The Defending Ourselves Against Defensive Medicine series, which ran in early 2011, is collection of articles from diverse stakeholders curated by Jill Arnold on TheUnnecesarean.com. The now defunct blog's unyielding stance on how openly citing fear of being sued as the reason for altering a healthy patient's course of care to include unnecessary major abdominal surgery is in itself an admission of malpractice is documented in the 2018 book, Cesarean Section: An American History of Risk, Technology and Consequences by Dr. Jackie Wolf.
In this introduction to the DOADM series, Jill Arnold, founder of The Unnecesarean, asks whether it’s ethical to brush off defensive medicine in obstetrics as merely an unfortunate and costly dilemma.
Sociologist Louise Marie Roth shares her research, which challenges the claim that the number of obstetric malpractice lawsuits has caused the rise in the cesarean rate in the United States.
Courtroom Mama, a contributor to The Unnecesarean, offers an introduction to medical malpractice for the non-attorney.
An anonymous OB-GYN describes the lawsuit that changed everything.
Lee Tilson, who has litigated medical malpractice cases for decades and was drafted into the patient safety movement by medical errors that adversely affected two family members, shares his views on cesarean sections.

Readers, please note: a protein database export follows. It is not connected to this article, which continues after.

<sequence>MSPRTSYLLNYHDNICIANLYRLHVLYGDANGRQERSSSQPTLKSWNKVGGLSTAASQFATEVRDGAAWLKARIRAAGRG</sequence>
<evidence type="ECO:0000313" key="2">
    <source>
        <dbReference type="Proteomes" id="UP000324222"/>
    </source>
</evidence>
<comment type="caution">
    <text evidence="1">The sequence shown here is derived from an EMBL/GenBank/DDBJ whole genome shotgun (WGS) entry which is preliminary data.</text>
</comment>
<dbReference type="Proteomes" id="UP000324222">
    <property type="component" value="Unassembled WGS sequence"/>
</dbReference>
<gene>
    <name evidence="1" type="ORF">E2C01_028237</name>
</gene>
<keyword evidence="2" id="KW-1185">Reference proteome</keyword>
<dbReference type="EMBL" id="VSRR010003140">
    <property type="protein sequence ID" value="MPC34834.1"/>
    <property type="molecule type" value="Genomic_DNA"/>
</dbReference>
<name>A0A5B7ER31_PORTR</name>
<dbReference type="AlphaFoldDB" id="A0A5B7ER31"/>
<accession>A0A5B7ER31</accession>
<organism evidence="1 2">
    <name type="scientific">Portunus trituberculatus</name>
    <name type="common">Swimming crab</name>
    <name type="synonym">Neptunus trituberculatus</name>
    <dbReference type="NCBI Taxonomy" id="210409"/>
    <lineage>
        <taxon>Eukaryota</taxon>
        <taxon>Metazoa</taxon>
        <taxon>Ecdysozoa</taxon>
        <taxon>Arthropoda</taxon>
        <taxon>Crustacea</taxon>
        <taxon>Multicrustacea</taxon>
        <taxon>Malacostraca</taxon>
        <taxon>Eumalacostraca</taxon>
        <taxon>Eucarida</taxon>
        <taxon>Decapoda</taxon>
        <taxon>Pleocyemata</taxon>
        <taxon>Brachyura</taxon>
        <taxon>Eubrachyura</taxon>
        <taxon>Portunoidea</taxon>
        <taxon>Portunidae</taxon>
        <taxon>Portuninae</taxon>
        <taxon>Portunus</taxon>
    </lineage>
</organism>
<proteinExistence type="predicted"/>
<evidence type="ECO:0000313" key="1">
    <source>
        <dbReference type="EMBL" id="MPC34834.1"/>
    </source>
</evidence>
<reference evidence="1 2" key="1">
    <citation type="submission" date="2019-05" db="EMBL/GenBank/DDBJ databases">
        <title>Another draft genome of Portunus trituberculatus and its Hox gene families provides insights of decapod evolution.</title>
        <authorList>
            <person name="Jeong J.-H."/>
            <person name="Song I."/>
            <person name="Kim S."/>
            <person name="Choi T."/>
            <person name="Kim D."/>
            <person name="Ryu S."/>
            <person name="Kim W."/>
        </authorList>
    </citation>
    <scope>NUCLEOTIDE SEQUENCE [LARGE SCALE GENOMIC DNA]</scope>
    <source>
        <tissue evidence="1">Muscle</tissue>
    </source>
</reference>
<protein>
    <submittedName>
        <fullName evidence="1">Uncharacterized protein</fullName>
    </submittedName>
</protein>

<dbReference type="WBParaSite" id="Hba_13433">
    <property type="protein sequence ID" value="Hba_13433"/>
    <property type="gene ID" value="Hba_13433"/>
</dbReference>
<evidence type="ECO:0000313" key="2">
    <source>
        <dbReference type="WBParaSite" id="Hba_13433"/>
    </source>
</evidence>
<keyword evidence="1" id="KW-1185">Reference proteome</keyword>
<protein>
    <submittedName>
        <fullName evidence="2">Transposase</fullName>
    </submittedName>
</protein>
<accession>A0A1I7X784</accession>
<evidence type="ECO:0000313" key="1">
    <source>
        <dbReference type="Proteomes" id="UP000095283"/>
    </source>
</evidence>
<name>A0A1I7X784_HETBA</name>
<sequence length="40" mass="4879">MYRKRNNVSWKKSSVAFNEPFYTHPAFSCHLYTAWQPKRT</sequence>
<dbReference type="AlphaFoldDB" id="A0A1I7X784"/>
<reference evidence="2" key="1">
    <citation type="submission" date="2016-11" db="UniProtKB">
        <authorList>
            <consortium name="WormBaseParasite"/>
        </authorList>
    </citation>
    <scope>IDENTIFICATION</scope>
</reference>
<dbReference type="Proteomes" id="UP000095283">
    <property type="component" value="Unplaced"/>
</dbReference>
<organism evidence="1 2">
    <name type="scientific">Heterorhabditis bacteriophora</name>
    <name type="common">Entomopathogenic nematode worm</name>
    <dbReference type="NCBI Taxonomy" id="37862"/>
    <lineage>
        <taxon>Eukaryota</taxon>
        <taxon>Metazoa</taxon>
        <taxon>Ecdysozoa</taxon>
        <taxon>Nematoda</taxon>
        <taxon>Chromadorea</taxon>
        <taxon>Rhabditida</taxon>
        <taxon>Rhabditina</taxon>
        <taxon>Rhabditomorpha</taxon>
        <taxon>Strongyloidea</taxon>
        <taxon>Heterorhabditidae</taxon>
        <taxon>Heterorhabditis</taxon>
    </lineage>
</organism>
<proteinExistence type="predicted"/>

Sociologist Barbara Katz-Rothman looks critically at malpractice insurance, pregnancy, risk and the U.S. health care system.
National Advocates for Pregnant Women ask whether recent debates about so-called “personhood” measures—ones that would legally separate eggs, embryos and fetuses from the pregnant women who carry, nurture, and sustain them—raise the question of whether “defensive medicine” provides a reasonable justification for forcing pregnant women to undergo cesarean surgery or for locking them up if they refuse.
OB-GYN Henry Dorn examines the role of technology and public opinion of modern obstetrics.
Emjaybee, a contributor to The Unnecesarean, gets real about her experience with defensive medicine in maternity care from the perspective of a patient.
Non-partisan, consumer advocacy organization Texas Watch analyzes the effects of Proposition 12.
President of the International Cesarean Awareness Network (ICAN) Desirre Andrews reflects on the organization’s concern for the effects of a defensive practice style.
ANaturalAdvocate, a contributor to The Unnecesarean and almost-lawyer, tells how her son’s iatrogenic prematurity stemming from an induction at 37 weeks for suspected macrosomia affected her and her choices for future births.
Amy Tuteur proposes that while defensive medicine appears to be about protecting doctors from liability, it’s really about protecting patients from any and all risk.
Two well-known patient advocates, Trisha Torrey and Dave deBronkart, share their thoughts on how to defend oneself from defensive medicine.
Jill Arnold and Henry Dorn explore how to build trust in the patient-provider relationship in the final post of the Defending Ourselves against Defensive Medicine series.
A 2012 follow-up article: